This part of the course pushes students to consider a less individualised reading of Swinton, by emphasising her collaborations and shared interventions. Taking case studies of those named above, these sessions will explore the lack of literature on colloborative cultural practices and test new models for reading Swinton beyond conventional star studies. 1980s Thatcherism will provide a context for the work with Jarman in order to approach the methodological limits of academic practices of ‘contextualisation’; the disappearance of venues for screening art films will provide the ‘context’ for studying Swinton’s collaborations with Cousins, such as ‘The Pilgrimage’ and Ballerina Ballroom, Cinema of Dreams’).

Block 4: Non-human/other worldly

Teknolust; The Chronicles of Narnia; Possible Worlds; Constantine;

This final section of the course will examine Swinton’s capacity to embody the non-human, the technological and the animal. It examines critical readings that emphasise the ‘other worldliness’ of her performances and relates these to debates about imitation, impersonation and masquerade with which the course will begin. Embedding these readings of Swinton’s ‘deviant’ embodiments in changing modes of technological mediation, the course will conclude by contrasting claims about liveness and authenticity with Swinton’s performance of new digital genetic transformations of the biological body.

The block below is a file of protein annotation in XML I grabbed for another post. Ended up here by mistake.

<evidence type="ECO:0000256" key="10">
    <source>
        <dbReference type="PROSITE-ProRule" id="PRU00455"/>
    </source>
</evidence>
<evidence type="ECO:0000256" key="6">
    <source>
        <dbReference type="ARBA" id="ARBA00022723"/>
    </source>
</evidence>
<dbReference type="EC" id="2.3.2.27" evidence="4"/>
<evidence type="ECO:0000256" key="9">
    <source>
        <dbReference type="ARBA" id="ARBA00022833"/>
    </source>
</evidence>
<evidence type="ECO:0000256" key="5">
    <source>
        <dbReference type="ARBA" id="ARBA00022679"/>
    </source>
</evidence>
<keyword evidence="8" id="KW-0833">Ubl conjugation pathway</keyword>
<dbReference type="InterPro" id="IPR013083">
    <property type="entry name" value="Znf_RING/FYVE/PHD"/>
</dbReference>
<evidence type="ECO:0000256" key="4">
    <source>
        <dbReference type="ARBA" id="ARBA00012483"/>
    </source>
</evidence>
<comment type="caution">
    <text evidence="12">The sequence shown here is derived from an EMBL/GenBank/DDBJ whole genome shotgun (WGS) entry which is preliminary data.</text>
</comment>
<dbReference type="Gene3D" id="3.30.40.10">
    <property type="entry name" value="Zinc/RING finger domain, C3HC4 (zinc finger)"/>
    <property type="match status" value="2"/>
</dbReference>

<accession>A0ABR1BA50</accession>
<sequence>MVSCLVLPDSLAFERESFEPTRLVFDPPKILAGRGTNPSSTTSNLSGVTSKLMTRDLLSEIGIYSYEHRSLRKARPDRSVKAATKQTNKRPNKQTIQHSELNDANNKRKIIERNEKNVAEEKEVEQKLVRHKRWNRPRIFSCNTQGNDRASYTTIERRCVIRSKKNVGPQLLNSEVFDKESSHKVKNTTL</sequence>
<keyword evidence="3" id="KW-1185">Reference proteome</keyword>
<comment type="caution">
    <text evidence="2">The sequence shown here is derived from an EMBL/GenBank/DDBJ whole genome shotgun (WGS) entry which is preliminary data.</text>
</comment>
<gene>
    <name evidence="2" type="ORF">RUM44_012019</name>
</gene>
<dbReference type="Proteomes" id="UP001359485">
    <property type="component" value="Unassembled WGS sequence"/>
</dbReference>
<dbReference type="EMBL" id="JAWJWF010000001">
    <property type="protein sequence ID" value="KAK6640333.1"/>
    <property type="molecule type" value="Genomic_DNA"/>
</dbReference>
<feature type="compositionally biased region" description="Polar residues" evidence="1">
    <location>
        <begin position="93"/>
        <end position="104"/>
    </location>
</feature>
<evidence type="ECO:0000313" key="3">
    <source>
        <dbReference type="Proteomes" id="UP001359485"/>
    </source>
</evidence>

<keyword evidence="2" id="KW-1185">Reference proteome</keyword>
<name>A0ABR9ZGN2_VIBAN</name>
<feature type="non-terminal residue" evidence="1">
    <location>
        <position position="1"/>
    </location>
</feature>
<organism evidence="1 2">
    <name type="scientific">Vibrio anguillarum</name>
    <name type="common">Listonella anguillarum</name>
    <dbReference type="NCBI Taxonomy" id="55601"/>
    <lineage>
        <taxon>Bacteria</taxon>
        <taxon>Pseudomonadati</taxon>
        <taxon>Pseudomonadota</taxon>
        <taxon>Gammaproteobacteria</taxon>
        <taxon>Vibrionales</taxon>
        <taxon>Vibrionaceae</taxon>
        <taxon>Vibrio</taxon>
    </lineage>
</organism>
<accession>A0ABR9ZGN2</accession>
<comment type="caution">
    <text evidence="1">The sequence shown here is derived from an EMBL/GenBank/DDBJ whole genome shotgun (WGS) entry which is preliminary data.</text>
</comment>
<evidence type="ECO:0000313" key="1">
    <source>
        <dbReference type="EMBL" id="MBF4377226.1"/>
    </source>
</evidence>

Bainbridge, Caroline, A Feminine Cinematics: Luce Irigaray, Women and Film (Basingstoke ; New York: Palgrave Macmillan, 2008)


Butler, Alison, Women’s Cinema: The Contested Screen (London: Wallflower Press,



Butler, Judith, Gender Trouble (London: Routledge 2000)


Doane, Mary Ann, Femme Fatales (London: Routledge 1991)


Halberstam, Judith, Female Masculinity Durham , NC ; London: Duke University

                Press, 2006)


Jones, Amelia, and Adrian Heathfield, eds, Perform, Repeat, Record: Live Art in History (Bristol: Intellect, 2012)


Julien, Isaac and others, Derek Jarman: Brutal Beauty (London: Koenig Books, 2008)


Potter, Sally, Naked Cinema: Working with Actors (London: Faber and Faber,